NEW YORK (AP) -- Shares of rare earth mining companies jumped Wednesday as Wall Street saw good news in the Chinese government's announcements about the state of its rare earth metal reserves.
The Chinese government issued a report defending its restrictions on exports of the metals, saying its reserves have declined because of excessive and sometimes illegal mining. It also cited serious environmental damage from the mining operations. China has about a third of the world's rare-earth deposits but accounts for over 90 percent of their production. Beijing alarmed global manufacturers by imposing export quotas in 2009.
Rare earths are 17 minerals used to make goods including hybrid cars, weapons, flat-screen TVs, mobile phones, mercury-vapor lights and camera lenses.
Gabelli & Co. analyst Brian Chin said that in addition to defending the quotas, the Chinese government is announcing that it will impose stricter environmental standards on mining companies and continue to crack down on illegal mining in addition to consolidating the industry and making it more efficient. He said China has been following those policies for the last few years, but this is the first formal announcement of its plans.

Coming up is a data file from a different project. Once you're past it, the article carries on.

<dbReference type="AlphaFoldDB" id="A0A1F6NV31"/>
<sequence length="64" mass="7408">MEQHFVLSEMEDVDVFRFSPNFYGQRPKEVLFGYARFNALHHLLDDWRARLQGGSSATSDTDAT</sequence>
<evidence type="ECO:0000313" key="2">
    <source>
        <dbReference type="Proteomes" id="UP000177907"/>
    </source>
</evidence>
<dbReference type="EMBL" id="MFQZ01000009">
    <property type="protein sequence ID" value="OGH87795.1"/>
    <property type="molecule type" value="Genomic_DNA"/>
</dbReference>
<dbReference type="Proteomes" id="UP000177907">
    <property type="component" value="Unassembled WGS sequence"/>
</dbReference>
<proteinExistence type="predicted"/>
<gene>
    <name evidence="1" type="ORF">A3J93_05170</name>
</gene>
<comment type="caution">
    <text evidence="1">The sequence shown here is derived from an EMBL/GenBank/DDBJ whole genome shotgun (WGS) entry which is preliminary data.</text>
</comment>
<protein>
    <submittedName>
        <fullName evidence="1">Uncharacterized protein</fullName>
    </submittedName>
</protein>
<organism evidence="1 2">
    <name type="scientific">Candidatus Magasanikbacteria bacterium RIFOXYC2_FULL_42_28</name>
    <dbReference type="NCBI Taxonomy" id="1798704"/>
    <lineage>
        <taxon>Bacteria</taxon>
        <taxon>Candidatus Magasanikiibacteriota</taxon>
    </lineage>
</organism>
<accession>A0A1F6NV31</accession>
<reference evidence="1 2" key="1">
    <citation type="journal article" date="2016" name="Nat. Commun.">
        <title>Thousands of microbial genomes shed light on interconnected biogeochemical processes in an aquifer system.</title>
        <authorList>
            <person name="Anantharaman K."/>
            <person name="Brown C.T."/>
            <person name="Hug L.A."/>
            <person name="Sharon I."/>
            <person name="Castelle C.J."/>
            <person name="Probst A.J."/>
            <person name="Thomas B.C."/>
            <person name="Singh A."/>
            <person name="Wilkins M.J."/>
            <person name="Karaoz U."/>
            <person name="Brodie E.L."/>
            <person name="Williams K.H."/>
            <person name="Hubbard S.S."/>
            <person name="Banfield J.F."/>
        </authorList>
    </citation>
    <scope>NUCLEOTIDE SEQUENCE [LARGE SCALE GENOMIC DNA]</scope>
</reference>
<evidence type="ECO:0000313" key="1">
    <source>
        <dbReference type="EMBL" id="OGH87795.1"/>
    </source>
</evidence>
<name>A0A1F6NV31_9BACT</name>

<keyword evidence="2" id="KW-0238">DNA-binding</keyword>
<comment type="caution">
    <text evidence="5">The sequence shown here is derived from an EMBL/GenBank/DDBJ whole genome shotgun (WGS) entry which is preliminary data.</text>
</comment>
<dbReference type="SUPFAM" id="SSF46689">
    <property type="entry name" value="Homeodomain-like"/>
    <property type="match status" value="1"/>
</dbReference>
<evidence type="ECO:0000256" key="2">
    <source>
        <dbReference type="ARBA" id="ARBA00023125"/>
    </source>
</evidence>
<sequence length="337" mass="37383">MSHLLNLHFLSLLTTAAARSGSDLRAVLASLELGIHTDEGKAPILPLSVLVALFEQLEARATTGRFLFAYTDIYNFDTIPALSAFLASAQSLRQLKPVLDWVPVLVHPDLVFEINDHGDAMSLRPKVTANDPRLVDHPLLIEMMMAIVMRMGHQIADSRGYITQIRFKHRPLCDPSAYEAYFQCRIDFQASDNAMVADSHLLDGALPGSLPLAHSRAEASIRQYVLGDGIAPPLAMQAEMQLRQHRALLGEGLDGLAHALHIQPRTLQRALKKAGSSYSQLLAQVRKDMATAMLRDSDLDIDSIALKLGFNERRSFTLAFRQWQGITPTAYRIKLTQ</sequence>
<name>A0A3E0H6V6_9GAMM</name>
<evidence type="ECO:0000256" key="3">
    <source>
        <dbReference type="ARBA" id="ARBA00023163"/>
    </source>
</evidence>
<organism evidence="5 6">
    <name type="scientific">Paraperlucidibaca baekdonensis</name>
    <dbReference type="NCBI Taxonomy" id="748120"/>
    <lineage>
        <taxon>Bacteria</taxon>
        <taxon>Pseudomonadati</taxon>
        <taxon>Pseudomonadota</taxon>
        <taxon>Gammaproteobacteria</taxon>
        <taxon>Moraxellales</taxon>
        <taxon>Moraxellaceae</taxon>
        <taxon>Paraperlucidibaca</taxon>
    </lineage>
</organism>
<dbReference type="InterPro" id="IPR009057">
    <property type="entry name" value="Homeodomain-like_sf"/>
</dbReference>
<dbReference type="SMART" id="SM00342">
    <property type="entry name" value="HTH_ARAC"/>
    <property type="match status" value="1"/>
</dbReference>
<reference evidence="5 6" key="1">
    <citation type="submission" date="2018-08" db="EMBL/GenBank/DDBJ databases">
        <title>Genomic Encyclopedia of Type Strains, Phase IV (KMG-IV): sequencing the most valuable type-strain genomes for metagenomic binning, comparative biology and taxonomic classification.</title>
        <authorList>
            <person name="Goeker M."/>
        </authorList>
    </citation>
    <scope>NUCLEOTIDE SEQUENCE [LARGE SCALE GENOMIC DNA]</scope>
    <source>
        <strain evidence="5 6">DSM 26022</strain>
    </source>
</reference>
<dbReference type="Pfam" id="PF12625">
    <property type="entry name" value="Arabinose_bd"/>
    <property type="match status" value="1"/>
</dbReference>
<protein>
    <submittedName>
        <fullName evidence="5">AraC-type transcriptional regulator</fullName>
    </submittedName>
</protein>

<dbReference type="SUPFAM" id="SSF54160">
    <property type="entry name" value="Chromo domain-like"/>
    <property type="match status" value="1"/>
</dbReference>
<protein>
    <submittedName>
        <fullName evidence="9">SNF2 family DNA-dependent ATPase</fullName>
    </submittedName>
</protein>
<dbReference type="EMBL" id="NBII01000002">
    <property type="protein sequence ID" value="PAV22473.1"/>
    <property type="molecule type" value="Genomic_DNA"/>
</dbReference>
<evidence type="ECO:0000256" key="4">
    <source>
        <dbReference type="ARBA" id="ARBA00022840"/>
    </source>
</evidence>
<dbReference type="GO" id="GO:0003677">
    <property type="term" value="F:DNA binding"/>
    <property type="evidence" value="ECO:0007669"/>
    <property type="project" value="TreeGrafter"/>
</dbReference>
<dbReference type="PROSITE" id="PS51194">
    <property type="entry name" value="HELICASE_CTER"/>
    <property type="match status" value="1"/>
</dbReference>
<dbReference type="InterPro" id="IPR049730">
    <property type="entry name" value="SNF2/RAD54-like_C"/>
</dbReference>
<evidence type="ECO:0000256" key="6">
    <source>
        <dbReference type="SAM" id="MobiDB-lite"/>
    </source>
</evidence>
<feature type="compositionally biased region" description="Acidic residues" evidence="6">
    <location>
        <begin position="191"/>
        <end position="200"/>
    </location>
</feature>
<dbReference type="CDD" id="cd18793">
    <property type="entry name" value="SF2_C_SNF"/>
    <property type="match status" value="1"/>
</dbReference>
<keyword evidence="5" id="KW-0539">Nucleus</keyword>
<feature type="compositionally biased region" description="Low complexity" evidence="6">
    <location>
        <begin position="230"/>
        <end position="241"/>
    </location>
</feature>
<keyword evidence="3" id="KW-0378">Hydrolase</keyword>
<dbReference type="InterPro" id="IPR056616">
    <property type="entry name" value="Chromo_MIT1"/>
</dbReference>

He said the regulations will have the effect of limiting production and raising costs for Chinese producers, benefiting international companies that have long faced stiffer regulation and struggled to compete against Chinese exports.
Shares of Vancouver, British Columbia-based Rare Element Resources Ltd. advanced 58 cents, or 12.7 percent, to closed at $5.15 on Wednesday while shares of Greenwood Village, Colo.-based Molycorp Inc. climbed $1.77, or 8.6 percent, to $22.43. Toronto-based Avalon Rare Metals Inc. stock rose 8 cents, or 5.2 percent, to $1.63.